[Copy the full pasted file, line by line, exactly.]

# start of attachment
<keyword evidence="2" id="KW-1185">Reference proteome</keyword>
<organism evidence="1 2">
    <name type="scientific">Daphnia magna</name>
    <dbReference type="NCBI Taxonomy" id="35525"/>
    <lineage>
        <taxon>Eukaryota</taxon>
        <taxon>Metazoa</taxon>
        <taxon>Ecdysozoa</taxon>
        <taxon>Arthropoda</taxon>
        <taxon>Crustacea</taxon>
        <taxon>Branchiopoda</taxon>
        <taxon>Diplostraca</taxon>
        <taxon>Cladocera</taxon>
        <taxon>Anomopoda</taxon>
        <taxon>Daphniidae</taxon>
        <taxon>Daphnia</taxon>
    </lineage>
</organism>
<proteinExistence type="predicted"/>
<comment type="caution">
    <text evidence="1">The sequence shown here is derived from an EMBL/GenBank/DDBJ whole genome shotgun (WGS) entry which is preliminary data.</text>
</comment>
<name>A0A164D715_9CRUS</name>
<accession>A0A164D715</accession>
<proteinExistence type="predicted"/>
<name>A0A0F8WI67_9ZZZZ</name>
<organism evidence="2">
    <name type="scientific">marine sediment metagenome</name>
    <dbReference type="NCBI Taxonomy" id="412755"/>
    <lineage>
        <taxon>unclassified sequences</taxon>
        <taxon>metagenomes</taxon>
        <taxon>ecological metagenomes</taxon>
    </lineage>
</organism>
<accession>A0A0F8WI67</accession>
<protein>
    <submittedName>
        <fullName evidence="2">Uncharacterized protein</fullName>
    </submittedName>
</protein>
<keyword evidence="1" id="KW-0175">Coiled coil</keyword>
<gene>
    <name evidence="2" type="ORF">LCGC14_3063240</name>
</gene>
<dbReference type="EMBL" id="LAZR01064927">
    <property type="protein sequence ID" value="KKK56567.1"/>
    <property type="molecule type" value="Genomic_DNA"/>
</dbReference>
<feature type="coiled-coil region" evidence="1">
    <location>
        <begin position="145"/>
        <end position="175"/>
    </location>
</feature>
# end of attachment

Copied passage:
<keyword evidence="2" id="KW-1185">Reference proteome</keyword>
<organism evidence="1 2">
    <name type="scientific">Daphnia magna</name>
    <dbReference type="NCBI Taxonomy" id="35525"/>
    <lineage>
        <taxon>Eukaryota</taxon>
        <taxon>Metazoa</taxon>
        <taxon>Ecdysozoa</taxon>
        <taxon>Arthropoda</taxon>
        <taxon>Crustacea</taxon>
        <taxon>Branchiopoda</taxon>
        <taxon>Diplostraca</taxon>
        <taxon>Cladocera</taxon>
        <taxon>Anomopoda</taxon>
        <taxon>Daphniidae</taxon>
        <taxon>Daphnia</taxon>
    </lineage>
</organism>
<proteinExistence type="predicted"/>
<comment type="caution">
    <text evidence="1">The sequence shown here is derived from an EMBL/GenBank/DDBJ whole genome shotgun (WGS) entry which is preliminary data.</text>
</comment>
<name>A0A164D715_9CRUS</name>
<accession>A0A164D715</accession>
<proteinExistence type="predicted"/>
<name>A0A0F8WI67_9ZZZZ</name>
<organism evidence="2">
    <name type="scientific">marine sediment metagenome</name>
    <dbReference type="NCBI Taxonomy" id="412755"/>
    <lineage>
        <taxon>unclassified sequences</taxon>
        <taxon>metagenomes</taxon>
        <taxon>ecological metagenomes</taxon>
    </lineage>
</organism>
<accession>A0A0F8WI67</accession>
<protein>
    <submittedName>
        <fullName evidence="2">Uncharacterized protein</fullName>
    </submittedName>
</protein>
<keyword evidence="1" id="KW-0175">Coiled coil</keyword>
<gene>
    <name evidence="2" type="ORF">LCGC14_3063240</name>
</gene>
<dbReference type="EMBL" id="LAZR01064927">
    <property type="protein sequence ID" value="KKK56567.1"/>
    <property type="molecule type" value="Genomic_DNA"/>
</dbReference>
<feature type="coiled-coil region" evidence="1">
    <location>
        <begin position="145"/>
        <end position="175"/>
    </location>
</feature>